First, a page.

Consumers are beginning to feel more positive about homeownership than they were even six months ago, a recent survey by Trulia revealed. In fact, one in four surveyed consumers marked an increased confidence and 31% of renters plan to purchase a home within the next two years. Millennials, consumers ages 18 to 34, are often the most skeptical, as they’ve grown up during the years of boom and bust. However, of the Millennials polled, 93% plan to buy a home at some point. Interestingly enough, 43% of young adults are already homeowners. “Millennials have been shaken, not scarred by the housing bust,” said Jed Kolko, Trulia’s Chief Economist. “Nearly all of them want to own a home someday if they’re not homeowners already. But many of them think today’s low prices and low rates will last. They may be in for sticker shock if the cost of homeownership has returned to normal levels by the time they’re ready to buy.” 2012 was the year of low housing inventory, down 43% compared to 2010, which created many limitations for potential homebuyers. But 22% of homeowners said they will certainly consider selling their home in 2013, paving the way for a broader inventory moving forward. Specifically, homeowners who bought their homes between 2010 and 2012 may consider selling as their home value most likely increased since the time of purchase, allowing them to sell at a profit. “2013 could be the year that inventory turns around, just as 2012 was the year that prices started recovering,” said Kolko. “Homebuyers need inventory to choose from, and with fewer foreclosures on the market, new inventory will come from new construction or homeowners wanting to sell. Rising prices will bring out more sellers, especially if price increases lift them back above water.” Source: Trulia
The U.S. Census Bureau announced that the nation’s overall mover rate increased from a record low of 11.6 percent in 2011 to 12.0 percent in 2012. About 36.5 million people 1 year and older moved, an increase from the 2011 estimate of 35.1 million. In 2012, the majority of people who lived at a different residence 1 year ago moved within the same county (64.4 percent). Among the 11.8 million intercounty movers — people who moved to another county, either within the same state or to a different state — the most common distance moved was less than 50 miles, with 40.2 percent. Therefore, even though they moved to a different county, the largest percentage did not move far from their previous place of residence. This information comes from Geographical Mobility: 2012, a collection of national- and regional-level tables from the Annual Social and Economic Supplement of the Current Population Survey. The tables describe the movement of people in the United States, including type of move, why they moved, distance moved and characteristics of those who moved one year earlier. “The overall mover rate for the nation has increased since a record low. However, compared to previous years, mobility is still low for even our most mobile age group (18 to 29 year olds),” said Alison Fields, chief of the Census Bureau’s Journey-to-Work and Migration Statistics Branch. “The statistics on migration come from two different surveys that, taken together, allow a clear and detailed picture of the movement of people in the U.S.” Source: PRNewswire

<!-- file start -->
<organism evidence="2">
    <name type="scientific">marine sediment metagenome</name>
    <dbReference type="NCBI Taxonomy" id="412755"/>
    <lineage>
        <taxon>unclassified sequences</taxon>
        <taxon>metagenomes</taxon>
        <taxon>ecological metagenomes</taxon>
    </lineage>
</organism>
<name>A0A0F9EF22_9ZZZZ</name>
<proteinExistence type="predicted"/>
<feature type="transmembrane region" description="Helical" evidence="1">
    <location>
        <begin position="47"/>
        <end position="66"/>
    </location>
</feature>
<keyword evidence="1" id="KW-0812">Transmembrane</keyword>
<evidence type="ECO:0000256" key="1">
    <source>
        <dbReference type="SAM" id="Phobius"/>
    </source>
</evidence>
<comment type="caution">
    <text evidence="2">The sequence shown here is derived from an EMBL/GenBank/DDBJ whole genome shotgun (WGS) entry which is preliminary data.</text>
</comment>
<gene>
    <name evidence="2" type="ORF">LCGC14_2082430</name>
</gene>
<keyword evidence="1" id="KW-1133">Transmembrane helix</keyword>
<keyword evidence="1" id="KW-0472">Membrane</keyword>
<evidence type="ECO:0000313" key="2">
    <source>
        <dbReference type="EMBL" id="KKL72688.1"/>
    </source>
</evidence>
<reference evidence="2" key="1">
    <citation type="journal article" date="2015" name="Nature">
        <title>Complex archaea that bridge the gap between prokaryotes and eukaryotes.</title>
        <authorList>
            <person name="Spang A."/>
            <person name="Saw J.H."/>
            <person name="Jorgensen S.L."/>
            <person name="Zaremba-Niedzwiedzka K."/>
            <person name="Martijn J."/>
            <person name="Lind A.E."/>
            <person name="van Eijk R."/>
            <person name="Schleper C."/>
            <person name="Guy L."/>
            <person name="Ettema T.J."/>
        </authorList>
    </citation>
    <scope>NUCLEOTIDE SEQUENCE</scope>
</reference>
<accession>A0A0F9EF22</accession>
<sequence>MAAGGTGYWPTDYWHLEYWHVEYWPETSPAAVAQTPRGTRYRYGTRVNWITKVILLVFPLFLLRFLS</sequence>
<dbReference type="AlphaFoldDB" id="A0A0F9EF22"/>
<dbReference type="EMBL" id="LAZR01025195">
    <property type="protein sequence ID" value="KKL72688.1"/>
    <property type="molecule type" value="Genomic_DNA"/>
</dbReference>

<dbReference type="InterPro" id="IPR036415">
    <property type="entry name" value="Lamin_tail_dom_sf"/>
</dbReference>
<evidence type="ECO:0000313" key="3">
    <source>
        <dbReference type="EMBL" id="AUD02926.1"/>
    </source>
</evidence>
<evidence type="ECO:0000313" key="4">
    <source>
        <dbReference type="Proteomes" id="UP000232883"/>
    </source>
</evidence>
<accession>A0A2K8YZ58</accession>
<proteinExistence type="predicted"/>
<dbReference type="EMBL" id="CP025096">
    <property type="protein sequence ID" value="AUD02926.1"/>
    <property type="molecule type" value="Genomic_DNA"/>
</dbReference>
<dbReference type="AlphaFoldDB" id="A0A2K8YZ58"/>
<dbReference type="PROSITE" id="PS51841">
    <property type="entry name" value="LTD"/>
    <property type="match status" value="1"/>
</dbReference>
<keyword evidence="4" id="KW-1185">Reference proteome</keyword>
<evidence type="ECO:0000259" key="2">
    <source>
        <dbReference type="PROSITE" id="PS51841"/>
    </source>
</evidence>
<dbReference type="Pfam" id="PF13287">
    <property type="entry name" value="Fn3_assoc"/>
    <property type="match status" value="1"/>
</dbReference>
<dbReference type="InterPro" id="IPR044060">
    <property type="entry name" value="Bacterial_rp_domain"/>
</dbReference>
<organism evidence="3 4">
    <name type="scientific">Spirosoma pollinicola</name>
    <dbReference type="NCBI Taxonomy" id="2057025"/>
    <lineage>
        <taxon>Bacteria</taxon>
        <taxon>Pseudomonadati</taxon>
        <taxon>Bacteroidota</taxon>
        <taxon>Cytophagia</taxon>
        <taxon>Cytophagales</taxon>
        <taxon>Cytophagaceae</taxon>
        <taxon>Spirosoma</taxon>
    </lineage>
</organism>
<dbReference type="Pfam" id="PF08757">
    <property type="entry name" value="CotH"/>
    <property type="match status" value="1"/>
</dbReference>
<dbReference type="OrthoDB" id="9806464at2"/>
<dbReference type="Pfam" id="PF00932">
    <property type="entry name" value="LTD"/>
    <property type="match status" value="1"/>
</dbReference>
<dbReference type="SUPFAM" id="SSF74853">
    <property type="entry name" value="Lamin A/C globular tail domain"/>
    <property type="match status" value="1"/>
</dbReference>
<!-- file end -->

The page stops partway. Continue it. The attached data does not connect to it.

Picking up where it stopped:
Green homes can net higher sales prices, according to a new study conducted by the University of California. Researchers analyzed 1.6 million home sales from 2007 to 2012 and found that green-certified, single-family homes sold for $34,800 more — or 9 percent more — than comparable non-green-certified homes in California. In California, cities that also had the most electric vehicles and most eco-conscious, the sales price of green homes was even higher. “We observed a phenomenon we’ve termed the ‘Prius effect’ — a positive correlation between the value of green home labels and environmental ideology, as measured by the rate of hybrid registrations,” co-author Nils Kok, visiting professor at the University of California, Berkeley, told USA Today. In those identified areas, residents may view green homes as “a point of pride or status symbol,” he added. Past studies that focused on the Seattle and Portland, Ore., markets have found similar results to this study, with green homes fetching more in home sales than comparable homes. Source: USA Today